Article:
"In regard to the question and answer, there is a lot in what you say but it would be my view that you have not accurately portrayed mindfulness and have drawn a false distinction. The reason for saying that is because all of what you say about discernment and getting to know our minds ('selves') better is exactly what mindfulness teaches us.
The short and apparently one dimensional definition from Jon that keeps getting cited does not provide a full account of all that mindfulness offers. That is probably why Jon's books on the subject are 500 pages long and not just one line.
Mindfulness meditation is the cornerstone in how to live mindfully - i.e. consciously and with discernment. It is exactly because it teaches us much about ourselves that it helps so much with conditions like depression, and fosters things like emotional regulation and self-awareness.
To say that mindfulness is just paying attention is true on one level - like saying that an elephant is a big animal with four legs and a trunk. It doesn't tell us anything about its functions - i.e. what the elephant can do.
The'non-judgmental' attitude, I believe, nearly always gets misrepresented. The judgments of the ego - e.g. deeply personal, biased and reactive - and seeing the dream-world we tend to live in within our own imaginations, are just the kinds of thought processes that one begins to see more clearly and objectively through the practice of mindfulness meditation. The judgment of inner wisdom, which is impersonal, objective and arises from equanimity, and which we could call discernment (or buddhi in Sanskrit),
and the capacity to be more in touch with the reality of the present moment, are strengthened and stabilised through mindfulness meditation and mindful living. One cannot make rational decisions without it.
The point you make about cocooning oneself from major challenges that one is not yet strong enough to deal with is a valid point. Like weight lifting, leave the heavy weights alone until you are trained to lift them.
So, sorry Ian, I can't really agree with the main theme of your blog. There are, I believe, similar false distinctions made between 'mindfulness meditation' and 'stillness meditation' - as if mindfulness does not help to bring one to stillness - which I have often heard mentioned by various people."

And here is what Paul Bedson has to say:

"In places I have some different emphasis to you:
I don't distinguish mindfulness from meditation, after all we have written a book on meditation using mindfulness. Nor do I distinguish meditation from living in the world ("coming out of the cocoon").
Mindfulness into Stillness meditation connects us with the inner cocoon of awareness, stillness and spaciousness that are our true nature. Connecting with this cocoon actually liberates the mind from some of the distinctions between self and other, inner and outer. The inner cocoon then opens us to the outer world, it travels with us to remind us that we are not separate, it provides us with resources of wisdom and compassion to be in the world.
Formal meditation helps to reconnect us with the inner cocoon which opens into life. The distinction between inner and outer is misleading and can be healed through meditation .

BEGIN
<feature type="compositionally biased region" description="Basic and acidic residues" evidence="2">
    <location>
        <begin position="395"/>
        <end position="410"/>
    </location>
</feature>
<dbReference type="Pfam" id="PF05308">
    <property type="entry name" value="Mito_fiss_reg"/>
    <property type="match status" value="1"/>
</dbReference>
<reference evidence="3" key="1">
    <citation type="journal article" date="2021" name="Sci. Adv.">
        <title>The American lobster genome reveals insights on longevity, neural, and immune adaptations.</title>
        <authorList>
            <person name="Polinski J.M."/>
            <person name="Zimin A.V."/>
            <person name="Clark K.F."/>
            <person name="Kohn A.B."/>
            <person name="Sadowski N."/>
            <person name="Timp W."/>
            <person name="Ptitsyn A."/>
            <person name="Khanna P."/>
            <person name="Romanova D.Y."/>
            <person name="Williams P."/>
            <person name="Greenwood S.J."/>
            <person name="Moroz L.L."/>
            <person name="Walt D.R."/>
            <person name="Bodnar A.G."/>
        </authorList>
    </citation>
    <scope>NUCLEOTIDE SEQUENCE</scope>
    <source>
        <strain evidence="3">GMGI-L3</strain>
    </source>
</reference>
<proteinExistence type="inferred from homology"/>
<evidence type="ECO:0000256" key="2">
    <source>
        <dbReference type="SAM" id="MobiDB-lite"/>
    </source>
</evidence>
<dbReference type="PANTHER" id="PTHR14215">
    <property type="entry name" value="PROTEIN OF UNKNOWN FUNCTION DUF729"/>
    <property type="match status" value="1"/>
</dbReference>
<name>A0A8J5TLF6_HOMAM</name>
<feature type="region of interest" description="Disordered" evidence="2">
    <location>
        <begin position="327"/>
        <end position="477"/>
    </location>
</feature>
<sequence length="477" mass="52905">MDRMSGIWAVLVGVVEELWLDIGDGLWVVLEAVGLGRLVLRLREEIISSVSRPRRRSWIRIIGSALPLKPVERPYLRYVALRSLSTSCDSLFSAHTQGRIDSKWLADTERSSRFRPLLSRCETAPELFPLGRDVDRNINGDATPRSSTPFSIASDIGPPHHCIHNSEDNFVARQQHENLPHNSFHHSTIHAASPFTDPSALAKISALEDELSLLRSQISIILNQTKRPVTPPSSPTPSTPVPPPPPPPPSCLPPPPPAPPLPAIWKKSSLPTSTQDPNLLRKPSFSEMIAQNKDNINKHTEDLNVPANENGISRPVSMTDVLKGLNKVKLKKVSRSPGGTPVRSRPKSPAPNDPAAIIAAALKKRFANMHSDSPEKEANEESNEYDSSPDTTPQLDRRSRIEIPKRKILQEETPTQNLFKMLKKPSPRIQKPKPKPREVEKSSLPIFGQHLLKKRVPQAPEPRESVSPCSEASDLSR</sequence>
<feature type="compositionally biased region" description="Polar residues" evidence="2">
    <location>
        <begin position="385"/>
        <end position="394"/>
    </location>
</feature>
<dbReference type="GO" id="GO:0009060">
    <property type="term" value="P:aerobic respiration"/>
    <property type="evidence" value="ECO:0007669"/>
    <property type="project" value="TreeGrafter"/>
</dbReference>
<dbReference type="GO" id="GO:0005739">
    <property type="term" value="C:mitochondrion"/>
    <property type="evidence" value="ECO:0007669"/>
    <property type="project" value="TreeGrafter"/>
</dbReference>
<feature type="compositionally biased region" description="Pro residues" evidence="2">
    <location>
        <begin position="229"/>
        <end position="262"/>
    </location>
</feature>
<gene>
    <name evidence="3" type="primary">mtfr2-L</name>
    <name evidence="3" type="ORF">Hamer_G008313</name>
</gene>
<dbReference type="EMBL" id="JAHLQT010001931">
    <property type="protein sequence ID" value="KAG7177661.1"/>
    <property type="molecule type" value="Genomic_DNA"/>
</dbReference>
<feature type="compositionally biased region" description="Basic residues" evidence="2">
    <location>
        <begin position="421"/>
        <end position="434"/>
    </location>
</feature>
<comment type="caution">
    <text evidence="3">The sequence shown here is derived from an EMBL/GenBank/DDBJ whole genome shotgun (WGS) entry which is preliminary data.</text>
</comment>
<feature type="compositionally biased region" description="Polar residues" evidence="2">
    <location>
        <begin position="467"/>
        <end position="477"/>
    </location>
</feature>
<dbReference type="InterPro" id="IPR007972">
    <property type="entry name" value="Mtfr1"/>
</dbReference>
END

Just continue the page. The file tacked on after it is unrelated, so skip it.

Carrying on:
When you say "meditation is a way of getting to know the mind" it sounds a bit like a cognitive process.....I think of meditation as a way of abiding in our true nature. Out of that abiding insight comes as some illusions start to dissolve (healing comes out of the abiding as well). The Masters did not need to learn the wisdom teachings, or to learn discrimination. Their teachings are tools to guide us to the experience of our true nature (not tools for understanding)".

The issue for me remains as one of definition. Words are used to convey concepts. There is no doubt that the word for mindfulness, the concept of mindfulness, falls short of the experience. The best way to know mindfulness, as with meditation, is to practice it. Yet words are important and as linguists know, they change with time and usage. Linguists know that if a word is used incorrectly long enough its new and inaccurate meaning becomes correct through usage.
There is nothing wrong with this; this is how language progresses. The point again is that it does seem to me that mindfulness is being used increasingly as a generic word to cover a whole lot of things that its traditional definition and the commonly quoted one of Jon Kabat-Zinn does not include.
What more traditionally was called meditation, these days is commonly being called mindfulness. While this may be politically useful in arenas where mindfulness is a more acceptable word than meditation, in my view it creates more than just a language problem; it helps to foster a misguided conception of what mindfulness is, and potentially generates confusion in beginners and the experienced alike.
Because words do have power, I believe there may be the need to come up with a new modern definition of mindfulness, or else a new word to describe all this other stuff that goes with it.

Your comments are most welcome.

Next week, some personal reflections on the year as 2010 draw to a close, and some thoughts and plans for 2011.